I love the early morning light at Piha, and it is one of my favourite times to take photographs as only a few walkers and surfers are around. Because of the hills behind, the sun only sneaks over about 30 minutes after sunrise, so until then there is this lovely ambient light. One of the things I’m learning about landscape photography is the inclusion of active elements like animals and humans to bring it to life, so I was really chuffed when an early morning swimmer dashed across. I quickly snapped an image and I think this is one of my favourite shots as it gives a great sense of proportion to Lion Rock and the hills behind. My camera is a Nikon D5200 and I have a 16 to 85 DX lens, which I am slowly mastering. It was just on the landscape setting.
This world can be incredibly fretful and noisy at times – Thomas Hardy had it right when he entitled one of his works Far From the Madding Crowd (which you have to admire for being a literary classic in which sheep bloat is a major plot device).
Sheep bloat may have diminished as one of life’s challenges, but our modern consumer culture is awash with noise, and daily life can often overwhelm us with all the chores, obligations, and expectations that seem never-ending.
We all need somewhere to escape to – a refuge and sanctuary – and as I get older the value of these quiet spaces becomes more and more evident. When we get stressed, we often run to the easy comforters – the internet, sex, drugs and alcohol – that diminish the noise until they in turn become their own problems. However, over the last few months, as I’ve worked to find balance and recover from trauma, I’ve sought healthy regular practises that take me away from the noise and give me breathing space.
During the day at work, I head out of the office and walk around the Auckland waterfront – as a sea person just being near the water helps me de-stress. Escaping the office environment, even for 30 minutes, does wonders for the brain.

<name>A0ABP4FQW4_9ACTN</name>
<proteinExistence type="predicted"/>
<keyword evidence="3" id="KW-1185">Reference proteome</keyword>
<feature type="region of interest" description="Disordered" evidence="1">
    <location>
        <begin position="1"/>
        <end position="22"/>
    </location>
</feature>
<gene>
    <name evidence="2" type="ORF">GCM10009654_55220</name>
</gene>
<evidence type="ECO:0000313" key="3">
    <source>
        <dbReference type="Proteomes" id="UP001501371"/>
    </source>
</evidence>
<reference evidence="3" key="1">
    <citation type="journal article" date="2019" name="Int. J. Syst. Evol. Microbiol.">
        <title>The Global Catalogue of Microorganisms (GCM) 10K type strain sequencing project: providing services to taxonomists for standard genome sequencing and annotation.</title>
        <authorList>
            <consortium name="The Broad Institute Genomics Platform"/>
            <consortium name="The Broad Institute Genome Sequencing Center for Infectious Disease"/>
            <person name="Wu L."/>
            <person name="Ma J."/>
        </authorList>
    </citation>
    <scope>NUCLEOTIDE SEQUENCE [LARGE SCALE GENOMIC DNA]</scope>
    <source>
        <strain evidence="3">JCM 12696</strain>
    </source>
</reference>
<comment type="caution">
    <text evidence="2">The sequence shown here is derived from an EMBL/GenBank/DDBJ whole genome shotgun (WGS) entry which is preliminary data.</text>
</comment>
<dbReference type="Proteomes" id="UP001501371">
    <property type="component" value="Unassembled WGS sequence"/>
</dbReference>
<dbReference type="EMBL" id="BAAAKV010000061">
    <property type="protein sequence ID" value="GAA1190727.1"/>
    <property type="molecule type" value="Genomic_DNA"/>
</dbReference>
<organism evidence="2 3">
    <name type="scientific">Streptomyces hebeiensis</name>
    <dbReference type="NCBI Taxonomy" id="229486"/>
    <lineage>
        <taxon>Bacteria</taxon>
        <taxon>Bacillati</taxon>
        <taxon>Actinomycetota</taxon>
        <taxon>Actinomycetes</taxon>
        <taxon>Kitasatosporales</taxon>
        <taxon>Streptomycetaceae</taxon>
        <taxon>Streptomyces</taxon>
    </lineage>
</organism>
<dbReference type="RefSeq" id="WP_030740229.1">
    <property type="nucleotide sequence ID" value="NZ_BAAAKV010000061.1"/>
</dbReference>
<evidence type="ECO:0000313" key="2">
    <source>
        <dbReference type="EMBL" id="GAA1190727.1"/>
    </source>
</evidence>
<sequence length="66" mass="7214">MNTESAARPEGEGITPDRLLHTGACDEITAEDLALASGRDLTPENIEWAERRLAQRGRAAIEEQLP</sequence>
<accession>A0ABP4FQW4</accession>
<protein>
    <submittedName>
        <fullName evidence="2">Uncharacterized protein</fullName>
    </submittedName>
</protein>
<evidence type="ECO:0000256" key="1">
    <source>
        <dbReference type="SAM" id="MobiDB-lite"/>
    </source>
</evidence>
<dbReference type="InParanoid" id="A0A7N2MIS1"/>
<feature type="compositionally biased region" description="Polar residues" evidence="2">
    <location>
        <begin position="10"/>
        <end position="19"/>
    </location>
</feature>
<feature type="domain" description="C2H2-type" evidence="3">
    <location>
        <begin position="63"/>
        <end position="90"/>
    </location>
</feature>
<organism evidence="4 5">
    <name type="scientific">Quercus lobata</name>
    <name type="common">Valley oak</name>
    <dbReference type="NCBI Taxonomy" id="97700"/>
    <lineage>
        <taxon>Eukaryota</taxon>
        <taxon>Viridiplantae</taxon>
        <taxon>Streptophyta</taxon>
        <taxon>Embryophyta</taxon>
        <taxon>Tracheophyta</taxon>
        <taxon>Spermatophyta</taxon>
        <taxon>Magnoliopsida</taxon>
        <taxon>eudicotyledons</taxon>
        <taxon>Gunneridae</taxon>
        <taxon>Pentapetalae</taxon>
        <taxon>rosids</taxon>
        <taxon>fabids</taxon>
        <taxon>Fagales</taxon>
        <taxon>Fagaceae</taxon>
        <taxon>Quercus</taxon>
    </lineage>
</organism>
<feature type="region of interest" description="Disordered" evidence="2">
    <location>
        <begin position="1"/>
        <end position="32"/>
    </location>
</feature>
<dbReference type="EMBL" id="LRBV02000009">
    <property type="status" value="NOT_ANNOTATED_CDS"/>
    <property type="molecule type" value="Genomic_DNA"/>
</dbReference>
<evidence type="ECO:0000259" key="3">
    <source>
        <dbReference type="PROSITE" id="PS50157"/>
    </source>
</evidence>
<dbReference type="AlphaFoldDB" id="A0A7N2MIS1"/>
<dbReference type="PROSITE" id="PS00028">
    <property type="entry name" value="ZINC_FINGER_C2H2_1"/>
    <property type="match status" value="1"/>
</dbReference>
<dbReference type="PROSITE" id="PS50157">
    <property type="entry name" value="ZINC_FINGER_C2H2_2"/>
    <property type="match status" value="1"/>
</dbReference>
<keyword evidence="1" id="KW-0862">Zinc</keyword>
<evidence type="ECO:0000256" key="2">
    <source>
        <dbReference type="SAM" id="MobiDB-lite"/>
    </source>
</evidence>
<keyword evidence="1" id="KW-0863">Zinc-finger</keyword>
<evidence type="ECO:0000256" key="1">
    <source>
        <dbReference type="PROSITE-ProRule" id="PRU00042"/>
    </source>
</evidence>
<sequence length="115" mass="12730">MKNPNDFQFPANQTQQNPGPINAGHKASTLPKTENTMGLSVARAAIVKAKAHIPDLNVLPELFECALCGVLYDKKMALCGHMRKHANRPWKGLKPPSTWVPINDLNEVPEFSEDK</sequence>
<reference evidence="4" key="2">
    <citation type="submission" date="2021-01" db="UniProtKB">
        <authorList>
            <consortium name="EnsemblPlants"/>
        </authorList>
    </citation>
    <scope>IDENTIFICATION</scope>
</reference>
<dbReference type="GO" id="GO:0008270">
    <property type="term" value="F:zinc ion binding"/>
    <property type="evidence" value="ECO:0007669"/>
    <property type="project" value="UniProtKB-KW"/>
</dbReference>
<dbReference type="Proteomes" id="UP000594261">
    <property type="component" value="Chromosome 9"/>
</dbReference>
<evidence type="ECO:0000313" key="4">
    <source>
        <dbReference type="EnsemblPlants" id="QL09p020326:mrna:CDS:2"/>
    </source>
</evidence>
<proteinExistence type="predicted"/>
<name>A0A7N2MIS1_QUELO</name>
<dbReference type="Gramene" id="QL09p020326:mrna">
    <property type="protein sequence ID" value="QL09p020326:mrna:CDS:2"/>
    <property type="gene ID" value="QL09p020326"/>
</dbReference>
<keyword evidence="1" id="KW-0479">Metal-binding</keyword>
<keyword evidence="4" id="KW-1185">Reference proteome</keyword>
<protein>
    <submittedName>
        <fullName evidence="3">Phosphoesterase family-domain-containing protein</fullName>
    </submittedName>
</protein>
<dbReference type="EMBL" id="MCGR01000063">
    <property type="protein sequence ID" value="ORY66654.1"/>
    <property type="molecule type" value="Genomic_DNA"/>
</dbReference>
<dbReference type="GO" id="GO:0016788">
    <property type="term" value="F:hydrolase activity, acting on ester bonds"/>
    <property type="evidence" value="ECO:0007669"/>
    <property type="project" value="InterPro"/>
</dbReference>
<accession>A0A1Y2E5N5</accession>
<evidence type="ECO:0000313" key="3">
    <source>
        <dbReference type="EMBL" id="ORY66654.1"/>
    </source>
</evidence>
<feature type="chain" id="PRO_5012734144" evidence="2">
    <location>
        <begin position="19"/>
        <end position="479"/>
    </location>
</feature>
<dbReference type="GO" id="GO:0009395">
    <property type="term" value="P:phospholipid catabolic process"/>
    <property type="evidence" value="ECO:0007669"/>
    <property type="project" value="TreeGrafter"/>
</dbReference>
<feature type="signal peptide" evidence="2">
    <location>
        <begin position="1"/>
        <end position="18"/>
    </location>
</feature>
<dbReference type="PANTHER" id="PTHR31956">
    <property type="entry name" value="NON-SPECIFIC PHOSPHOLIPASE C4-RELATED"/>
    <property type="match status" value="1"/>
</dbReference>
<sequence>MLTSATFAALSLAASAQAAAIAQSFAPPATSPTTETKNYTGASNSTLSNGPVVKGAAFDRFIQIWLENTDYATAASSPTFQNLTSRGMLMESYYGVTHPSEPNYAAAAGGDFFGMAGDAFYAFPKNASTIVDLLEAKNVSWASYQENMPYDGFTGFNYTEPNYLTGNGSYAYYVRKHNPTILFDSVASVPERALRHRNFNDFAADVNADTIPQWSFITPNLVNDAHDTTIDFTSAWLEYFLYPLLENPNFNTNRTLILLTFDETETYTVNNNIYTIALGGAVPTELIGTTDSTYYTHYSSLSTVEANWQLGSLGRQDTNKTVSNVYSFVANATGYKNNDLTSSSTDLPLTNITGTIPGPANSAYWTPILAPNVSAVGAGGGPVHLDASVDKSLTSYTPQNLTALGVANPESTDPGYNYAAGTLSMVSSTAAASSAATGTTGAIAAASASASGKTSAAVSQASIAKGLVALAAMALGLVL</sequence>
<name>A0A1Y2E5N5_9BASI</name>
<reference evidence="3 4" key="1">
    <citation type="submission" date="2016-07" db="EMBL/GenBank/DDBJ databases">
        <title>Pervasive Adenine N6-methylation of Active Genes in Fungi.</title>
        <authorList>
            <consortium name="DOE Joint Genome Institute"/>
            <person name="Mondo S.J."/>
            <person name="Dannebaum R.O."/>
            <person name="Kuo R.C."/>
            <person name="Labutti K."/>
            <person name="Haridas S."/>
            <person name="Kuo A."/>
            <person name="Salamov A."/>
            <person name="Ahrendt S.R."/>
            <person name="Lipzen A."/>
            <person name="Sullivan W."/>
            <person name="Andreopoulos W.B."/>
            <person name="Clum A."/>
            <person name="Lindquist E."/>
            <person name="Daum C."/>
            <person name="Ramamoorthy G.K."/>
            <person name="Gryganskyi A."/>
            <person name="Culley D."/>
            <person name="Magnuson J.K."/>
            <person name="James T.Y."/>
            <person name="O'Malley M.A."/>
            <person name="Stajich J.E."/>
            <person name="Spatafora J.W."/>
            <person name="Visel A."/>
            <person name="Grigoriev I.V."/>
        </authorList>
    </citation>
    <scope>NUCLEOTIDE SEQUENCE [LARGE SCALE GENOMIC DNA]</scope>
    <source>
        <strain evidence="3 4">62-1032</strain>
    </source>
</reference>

On the weekends, I head to Piha – either to go surfing or just for a walk. This is a place where just by being there, I feel happy. The big open blue sky, surrounding hills covered with bush and the steady roar of the surf all work to rid my mind and body of aggravations and calm my soul. Even the drive out there helps to bleed off the cortisol levels driven up by the week’s aggravations. Instead of the stop/start annoyance of commuting, I get to pretend I’m a rally driver in my red Toyota Yaris – no traffic jams or red lights, just the tourists on the weekend who get the odd toot for going too slow around the bends. As I come down the hill, and catch the first sight of the sea through the bush, straight away my mood lifts.
If you don’t have a place like this, find one, and if you already have one, go there as often as possible.
It has been a shit few months for me. Apart from my relationship going south, I also have been recovering from back surgery for a prolapsed disc which I had in November 2013.
Prior to that, I had always been fit – I had trained in karate and obtained my black belt, been a keen sailor – going out weekly – and generally thought of myself of being in rude good health. It was a real shock when my back blew out and I went from being a fit health person to being in constant pain and barely being able to climb a flight of stairs. Couple that with the stress of a highly dysfunctional relationship, I became dependent on painkillers and piled on the weight. Even though after surgery I was much better, I became scared of pushing my body too hard in case my back went again. Continue reading Zen and the art of surfing – riding a wave as therapy.